A battle over privacy erupted when Apple said it would not create a backdoor to hack into the locked iPhone of Syed Farook. He was one of two shooters who on December 2, 2015, in San Bernardino, killed 14 people and seriously injured 22 others. Groups like Fight for the Future and the ACLU are organizing protests in at least 30 cities this Tuesday against the FBI’s mandate that Apple crack Farook’s phone. As it turns out, a lawyer representing the victims announced that they are filing a legal brief supporting the FBI’s efforts.
The lawyer, Stephen Larson, told Reuters that they want even more info than the Justice Department is looking into as a criminal investigation. “They were targeted by terrorists, and they need to know why, how this could happen,” Larson told the media outlet. He would not, however, say how many victims he was representing, but that he is working for them for free. He also said he’d be filing an amicus brief by March.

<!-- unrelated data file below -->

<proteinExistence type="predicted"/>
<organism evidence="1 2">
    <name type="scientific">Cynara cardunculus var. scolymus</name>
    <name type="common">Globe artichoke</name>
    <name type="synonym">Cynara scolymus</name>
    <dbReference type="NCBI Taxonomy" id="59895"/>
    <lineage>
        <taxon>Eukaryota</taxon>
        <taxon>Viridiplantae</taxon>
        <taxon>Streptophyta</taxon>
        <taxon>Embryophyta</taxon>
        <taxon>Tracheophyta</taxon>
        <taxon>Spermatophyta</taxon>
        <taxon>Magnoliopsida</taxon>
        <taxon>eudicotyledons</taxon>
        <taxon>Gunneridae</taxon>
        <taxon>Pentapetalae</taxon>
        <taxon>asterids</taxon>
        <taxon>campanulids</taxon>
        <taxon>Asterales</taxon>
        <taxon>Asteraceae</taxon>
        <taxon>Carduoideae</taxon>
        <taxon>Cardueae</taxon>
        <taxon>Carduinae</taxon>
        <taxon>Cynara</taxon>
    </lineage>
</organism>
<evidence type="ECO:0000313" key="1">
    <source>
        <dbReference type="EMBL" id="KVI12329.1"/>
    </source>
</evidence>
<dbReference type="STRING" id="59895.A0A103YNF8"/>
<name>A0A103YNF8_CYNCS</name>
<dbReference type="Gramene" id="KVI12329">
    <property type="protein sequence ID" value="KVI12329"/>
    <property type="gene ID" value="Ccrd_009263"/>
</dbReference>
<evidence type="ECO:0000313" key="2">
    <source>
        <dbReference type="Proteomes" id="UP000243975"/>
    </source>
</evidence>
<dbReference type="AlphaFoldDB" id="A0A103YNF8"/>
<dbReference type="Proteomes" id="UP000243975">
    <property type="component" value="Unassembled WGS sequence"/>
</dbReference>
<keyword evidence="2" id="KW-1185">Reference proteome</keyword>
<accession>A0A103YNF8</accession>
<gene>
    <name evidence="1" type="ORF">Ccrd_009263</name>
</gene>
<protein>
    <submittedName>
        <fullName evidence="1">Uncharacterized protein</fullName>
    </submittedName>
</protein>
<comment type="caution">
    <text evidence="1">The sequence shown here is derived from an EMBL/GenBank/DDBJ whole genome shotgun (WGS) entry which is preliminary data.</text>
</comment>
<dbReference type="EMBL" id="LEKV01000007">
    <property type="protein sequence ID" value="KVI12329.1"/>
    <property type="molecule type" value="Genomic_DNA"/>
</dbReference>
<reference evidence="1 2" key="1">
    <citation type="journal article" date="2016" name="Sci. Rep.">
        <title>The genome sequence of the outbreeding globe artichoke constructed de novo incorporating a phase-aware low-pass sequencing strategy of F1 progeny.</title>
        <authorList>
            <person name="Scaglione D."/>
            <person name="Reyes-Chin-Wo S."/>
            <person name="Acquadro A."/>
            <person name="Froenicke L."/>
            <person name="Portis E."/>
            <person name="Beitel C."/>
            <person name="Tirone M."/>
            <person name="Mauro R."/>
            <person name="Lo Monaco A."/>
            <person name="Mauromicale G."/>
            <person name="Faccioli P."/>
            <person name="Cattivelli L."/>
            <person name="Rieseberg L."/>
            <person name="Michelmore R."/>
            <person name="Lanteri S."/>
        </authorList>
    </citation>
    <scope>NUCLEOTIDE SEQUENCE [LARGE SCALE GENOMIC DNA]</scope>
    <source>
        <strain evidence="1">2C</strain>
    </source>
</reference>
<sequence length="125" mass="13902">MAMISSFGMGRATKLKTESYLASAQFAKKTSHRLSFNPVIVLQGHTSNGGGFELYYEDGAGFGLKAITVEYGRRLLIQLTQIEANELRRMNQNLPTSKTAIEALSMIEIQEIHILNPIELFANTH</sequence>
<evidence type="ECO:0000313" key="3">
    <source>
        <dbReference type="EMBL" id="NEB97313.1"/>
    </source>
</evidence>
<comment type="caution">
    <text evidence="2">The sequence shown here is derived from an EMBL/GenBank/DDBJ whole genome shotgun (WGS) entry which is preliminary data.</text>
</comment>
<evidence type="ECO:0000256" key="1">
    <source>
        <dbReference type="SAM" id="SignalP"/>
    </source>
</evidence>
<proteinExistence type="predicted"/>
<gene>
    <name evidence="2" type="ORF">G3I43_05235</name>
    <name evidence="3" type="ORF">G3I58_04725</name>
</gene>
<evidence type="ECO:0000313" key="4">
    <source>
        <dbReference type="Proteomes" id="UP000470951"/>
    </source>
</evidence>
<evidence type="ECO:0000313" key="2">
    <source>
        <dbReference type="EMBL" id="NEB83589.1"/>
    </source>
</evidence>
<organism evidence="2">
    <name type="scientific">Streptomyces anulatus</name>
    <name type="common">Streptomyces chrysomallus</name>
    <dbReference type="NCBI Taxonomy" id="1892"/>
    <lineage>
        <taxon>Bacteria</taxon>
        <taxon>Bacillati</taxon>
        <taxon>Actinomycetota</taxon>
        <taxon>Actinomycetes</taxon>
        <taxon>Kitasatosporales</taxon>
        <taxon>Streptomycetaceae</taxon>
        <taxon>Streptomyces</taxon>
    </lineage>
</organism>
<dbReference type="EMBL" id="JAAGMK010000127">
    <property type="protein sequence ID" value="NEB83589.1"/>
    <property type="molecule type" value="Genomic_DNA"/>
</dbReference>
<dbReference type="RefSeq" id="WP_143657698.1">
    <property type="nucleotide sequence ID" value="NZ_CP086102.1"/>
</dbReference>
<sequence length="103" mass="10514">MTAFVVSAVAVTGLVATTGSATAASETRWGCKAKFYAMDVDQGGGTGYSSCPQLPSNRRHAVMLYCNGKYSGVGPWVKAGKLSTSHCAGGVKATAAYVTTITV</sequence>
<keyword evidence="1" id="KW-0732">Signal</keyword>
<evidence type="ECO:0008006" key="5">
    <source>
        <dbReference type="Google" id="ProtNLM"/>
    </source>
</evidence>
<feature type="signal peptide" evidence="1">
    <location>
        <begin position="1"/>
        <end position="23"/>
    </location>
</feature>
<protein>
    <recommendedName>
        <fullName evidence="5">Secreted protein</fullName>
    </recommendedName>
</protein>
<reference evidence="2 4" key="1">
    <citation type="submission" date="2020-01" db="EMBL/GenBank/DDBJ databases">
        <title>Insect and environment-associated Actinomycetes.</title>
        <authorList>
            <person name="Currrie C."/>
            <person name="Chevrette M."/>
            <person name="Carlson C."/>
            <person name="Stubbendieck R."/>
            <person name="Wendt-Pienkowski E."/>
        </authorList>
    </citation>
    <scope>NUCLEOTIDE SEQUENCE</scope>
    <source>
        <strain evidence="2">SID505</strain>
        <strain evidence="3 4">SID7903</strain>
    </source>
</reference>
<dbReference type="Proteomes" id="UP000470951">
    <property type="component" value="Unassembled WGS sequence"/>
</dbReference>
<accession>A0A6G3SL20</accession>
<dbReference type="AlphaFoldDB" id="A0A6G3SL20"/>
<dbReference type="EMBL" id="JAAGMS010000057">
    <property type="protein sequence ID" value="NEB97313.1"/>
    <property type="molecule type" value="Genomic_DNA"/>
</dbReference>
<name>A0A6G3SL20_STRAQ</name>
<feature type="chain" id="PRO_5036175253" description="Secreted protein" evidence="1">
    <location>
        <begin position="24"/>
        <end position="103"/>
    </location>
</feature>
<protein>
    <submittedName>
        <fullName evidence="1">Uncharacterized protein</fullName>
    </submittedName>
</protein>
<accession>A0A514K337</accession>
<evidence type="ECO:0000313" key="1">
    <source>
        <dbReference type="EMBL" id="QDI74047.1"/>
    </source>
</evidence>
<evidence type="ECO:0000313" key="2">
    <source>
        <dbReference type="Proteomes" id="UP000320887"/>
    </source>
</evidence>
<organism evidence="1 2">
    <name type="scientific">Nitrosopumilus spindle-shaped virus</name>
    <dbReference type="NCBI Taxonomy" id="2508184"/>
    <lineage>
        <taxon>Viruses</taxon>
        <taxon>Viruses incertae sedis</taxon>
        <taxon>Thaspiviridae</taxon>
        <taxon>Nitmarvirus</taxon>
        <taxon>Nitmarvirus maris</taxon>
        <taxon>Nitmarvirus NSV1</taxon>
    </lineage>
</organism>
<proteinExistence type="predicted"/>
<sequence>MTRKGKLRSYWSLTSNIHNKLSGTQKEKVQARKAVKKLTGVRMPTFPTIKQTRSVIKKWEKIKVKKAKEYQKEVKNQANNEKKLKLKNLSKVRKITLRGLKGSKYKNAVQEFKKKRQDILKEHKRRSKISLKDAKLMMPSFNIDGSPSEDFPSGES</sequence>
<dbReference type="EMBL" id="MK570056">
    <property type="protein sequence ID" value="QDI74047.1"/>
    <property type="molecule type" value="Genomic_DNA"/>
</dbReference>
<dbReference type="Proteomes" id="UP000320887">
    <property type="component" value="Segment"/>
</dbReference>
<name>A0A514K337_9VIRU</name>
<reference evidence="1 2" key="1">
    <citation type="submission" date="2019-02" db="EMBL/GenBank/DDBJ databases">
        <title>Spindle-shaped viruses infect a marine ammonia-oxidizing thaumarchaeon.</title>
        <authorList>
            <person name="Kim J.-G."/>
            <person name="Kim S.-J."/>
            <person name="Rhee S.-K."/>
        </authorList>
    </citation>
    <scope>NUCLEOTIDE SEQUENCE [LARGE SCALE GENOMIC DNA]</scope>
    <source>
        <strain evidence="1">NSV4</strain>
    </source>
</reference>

Yesterday, San Bernardino County stirred the pot by tweeting, “The County was working cooperatively with the FBI when it reset the iCloud password at the FBI’s request.” This act made it impossible for Apple to hack into the phone. There are some theories on why the FBI did this.
Naturally, this action kind of puts Apple and those in support of the company’s position in a weird place. The feds are looking like the good guys right about about now. Apple will file legal arguments on Friday against the DOJ.
Both Apple and the DOJ declined to comment on this as of Sunday.
Hello! You've made it to the end of the article. Nice. Here's a related video you might like: "Apple FaceID Doesn't Work at First-Ever Demo"